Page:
North York’s Cara Ricketts’s inner strength ignites Harold Pinter’s The Homecoming this summer at Stratford
It took an old chestnut—a raisin, actually—for Toronto theatregoers to appreciate Cara Ricketts’ ability to breathe new life into familiar roles. In Soulpepper’s A Raisin in the Sun (2008), she embodied both the all-American youthful ambition and sexuality of Beneatha, a young medical school–bound woman in 1950s Chicago, and the aching realities of the mid-century black middle class. It was a breakthrough performance for the North York native, who had already made an impression on the fringe. In 2005, after graduating from the theatre performance program at Humber College, she brought poetry to the role of Peggy Sue, an embattled woman caught between two men in Joseph Jomo Pierre’s Born Ready, a lyrical look at Toronto ghetto life. This summer, after two years in essential-to-the-plot but non-leading roles at Stratford, the 28-year-old takes centre stage alongside such heavyweights as Stephen Ouimette and Brian Dennehy in Jennifer Tarver’s production of Harold Pinter’s The Homecoming. She plays Ruth, the American wife of a British academic, whose visit to her husband’s male-dominated homestead awakens the horny beast among siblings and father alike. Though Ruth switches emotional and sexual alliances throughout the play, the balance of power remains firmly in her hands—she is both an object of desire and, in a characteristically Pinteresque gesture, a mythical female figure in a world of men. It’s ideal material for the wide-ranging Ricketts, whose emotional intelligence as a performer conjures up so much more than the physical world of her characters.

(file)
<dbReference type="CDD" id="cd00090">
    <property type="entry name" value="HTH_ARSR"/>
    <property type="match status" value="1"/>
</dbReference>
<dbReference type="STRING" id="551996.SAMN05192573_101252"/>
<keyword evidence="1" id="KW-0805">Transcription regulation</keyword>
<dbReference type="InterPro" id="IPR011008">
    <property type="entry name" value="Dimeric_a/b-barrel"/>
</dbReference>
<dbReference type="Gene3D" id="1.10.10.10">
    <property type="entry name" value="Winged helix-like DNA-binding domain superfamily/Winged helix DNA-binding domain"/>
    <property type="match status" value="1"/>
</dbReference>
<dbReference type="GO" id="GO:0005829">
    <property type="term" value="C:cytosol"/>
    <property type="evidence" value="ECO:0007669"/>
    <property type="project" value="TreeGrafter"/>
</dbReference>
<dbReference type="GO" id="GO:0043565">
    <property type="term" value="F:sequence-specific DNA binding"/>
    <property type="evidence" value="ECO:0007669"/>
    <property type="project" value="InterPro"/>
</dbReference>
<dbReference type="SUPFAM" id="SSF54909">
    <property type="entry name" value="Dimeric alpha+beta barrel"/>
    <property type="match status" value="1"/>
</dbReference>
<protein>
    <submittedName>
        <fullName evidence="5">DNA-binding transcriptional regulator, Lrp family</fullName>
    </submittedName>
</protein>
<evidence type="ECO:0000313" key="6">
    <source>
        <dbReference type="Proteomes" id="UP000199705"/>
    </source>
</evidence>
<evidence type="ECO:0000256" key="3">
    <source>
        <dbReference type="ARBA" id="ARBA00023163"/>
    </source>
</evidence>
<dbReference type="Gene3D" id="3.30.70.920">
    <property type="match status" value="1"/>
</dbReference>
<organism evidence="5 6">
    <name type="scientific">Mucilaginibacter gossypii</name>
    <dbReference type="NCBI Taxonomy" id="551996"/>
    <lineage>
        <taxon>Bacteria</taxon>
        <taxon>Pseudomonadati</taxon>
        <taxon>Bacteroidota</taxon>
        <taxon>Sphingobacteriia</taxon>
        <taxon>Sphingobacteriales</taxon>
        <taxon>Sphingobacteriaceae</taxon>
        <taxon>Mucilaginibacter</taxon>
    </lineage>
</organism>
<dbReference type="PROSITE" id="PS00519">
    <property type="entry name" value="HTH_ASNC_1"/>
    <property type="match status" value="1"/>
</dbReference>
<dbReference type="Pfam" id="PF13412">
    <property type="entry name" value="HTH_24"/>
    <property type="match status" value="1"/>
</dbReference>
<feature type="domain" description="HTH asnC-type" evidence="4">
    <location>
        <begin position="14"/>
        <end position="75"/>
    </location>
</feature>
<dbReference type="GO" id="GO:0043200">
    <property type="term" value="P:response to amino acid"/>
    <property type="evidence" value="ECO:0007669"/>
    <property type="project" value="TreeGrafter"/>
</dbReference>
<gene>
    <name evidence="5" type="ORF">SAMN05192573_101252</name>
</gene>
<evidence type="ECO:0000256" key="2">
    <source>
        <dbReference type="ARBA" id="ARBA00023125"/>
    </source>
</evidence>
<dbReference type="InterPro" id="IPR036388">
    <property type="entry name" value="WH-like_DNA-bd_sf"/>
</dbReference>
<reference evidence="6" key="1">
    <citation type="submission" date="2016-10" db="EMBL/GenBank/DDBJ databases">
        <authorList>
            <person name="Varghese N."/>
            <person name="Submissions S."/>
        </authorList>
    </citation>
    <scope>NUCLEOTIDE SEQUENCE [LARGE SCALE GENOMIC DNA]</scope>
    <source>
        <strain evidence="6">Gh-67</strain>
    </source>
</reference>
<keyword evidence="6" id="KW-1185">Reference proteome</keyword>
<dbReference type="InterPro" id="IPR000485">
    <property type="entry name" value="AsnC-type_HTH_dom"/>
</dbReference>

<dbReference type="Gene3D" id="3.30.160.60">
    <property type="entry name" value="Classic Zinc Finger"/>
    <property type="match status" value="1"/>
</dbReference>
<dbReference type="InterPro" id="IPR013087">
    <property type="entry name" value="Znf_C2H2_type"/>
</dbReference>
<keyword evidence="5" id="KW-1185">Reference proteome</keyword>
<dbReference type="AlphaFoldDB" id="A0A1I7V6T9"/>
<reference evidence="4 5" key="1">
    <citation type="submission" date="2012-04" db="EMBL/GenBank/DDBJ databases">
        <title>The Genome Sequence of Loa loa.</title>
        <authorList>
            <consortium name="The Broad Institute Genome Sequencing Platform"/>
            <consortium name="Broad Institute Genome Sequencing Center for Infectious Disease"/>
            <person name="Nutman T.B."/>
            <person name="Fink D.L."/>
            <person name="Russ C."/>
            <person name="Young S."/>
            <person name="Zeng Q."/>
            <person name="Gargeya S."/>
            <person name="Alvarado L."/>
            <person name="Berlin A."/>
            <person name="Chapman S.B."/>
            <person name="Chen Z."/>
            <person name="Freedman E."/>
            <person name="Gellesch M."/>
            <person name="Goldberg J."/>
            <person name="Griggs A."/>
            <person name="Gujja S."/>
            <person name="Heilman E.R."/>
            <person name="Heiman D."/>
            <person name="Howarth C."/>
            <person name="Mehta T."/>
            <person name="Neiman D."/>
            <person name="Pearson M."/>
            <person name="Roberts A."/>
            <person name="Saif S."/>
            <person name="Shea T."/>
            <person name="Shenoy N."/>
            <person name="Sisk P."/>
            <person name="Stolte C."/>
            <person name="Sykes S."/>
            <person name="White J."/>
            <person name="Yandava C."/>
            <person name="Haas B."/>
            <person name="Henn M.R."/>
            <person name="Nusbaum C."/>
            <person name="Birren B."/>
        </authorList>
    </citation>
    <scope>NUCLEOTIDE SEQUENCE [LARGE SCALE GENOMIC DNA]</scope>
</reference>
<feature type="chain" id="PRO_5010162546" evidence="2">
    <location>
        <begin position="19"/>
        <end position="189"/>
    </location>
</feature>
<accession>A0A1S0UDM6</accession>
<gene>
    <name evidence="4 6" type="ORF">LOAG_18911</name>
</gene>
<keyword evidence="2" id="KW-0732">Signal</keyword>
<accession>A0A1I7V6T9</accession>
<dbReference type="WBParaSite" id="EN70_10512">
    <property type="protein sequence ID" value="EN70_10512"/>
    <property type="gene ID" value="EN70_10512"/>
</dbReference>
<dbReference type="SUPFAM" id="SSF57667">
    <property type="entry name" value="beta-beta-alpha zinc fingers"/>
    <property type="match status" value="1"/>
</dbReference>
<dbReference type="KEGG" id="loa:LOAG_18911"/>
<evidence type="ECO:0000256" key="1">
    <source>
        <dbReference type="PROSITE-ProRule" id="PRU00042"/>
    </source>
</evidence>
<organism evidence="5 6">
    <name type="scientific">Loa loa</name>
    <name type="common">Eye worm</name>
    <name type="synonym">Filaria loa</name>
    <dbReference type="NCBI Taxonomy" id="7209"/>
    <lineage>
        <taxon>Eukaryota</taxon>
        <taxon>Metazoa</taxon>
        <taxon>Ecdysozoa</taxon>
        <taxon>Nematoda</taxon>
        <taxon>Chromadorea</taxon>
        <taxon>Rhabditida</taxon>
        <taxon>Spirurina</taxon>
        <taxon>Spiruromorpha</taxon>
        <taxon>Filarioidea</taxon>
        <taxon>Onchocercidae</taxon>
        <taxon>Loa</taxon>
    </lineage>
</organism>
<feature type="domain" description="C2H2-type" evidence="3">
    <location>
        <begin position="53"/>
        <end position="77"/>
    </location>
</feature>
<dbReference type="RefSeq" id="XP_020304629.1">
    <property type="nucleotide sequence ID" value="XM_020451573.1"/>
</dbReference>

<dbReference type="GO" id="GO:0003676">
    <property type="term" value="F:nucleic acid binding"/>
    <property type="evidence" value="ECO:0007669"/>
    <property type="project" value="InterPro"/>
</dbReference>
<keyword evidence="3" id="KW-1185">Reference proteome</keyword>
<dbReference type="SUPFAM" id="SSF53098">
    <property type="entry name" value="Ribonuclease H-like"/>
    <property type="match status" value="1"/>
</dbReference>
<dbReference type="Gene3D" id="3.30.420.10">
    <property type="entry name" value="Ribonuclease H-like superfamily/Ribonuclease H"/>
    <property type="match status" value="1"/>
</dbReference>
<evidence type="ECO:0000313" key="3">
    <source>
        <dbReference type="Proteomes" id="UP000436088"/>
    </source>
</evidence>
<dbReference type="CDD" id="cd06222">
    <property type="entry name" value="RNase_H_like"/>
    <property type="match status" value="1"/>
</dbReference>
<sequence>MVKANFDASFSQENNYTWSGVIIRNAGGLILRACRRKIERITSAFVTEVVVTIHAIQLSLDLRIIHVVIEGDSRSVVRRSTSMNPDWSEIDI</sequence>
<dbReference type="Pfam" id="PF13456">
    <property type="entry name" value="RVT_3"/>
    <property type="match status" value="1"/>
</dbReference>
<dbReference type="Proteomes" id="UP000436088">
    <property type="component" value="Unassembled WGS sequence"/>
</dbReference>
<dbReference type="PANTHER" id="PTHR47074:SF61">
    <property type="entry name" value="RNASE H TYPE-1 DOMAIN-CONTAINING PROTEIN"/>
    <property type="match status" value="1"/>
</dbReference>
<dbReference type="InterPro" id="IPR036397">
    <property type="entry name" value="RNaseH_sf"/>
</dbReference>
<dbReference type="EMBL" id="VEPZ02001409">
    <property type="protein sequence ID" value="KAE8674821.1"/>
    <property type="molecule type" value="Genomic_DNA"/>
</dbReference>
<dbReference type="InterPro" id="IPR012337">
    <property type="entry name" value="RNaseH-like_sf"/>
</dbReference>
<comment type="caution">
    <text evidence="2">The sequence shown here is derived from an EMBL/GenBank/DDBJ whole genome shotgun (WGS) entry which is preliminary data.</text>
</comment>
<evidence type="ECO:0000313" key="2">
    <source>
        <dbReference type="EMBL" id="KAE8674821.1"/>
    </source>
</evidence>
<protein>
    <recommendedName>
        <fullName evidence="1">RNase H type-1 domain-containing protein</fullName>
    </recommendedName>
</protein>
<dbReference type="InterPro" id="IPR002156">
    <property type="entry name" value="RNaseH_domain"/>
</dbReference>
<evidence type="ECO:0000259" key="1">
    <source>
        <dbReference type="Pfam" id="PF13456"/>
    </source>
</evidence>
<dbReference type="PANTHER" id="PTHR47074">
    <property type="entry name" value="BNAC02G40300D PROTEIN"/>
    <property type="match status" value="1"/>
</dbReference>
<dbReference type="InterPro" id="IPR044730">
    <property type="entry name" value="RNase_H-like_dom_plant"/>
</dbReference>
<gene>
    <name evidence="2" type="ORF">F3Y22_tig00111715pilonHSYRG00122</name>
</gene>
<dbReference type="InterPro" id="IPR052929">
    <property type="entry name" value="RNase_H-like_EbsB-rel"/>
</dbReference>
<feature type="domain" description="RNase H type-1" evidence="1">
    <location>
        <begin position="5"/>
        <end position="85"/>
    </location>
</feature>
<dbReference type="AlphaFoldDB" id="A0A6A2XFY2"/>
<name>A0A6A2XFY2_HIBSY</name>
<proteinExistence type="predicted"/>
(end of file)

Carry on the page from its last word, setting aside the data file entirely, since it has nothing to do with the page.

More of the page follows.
Aug. 11 to Oct. 30,
Previews July 26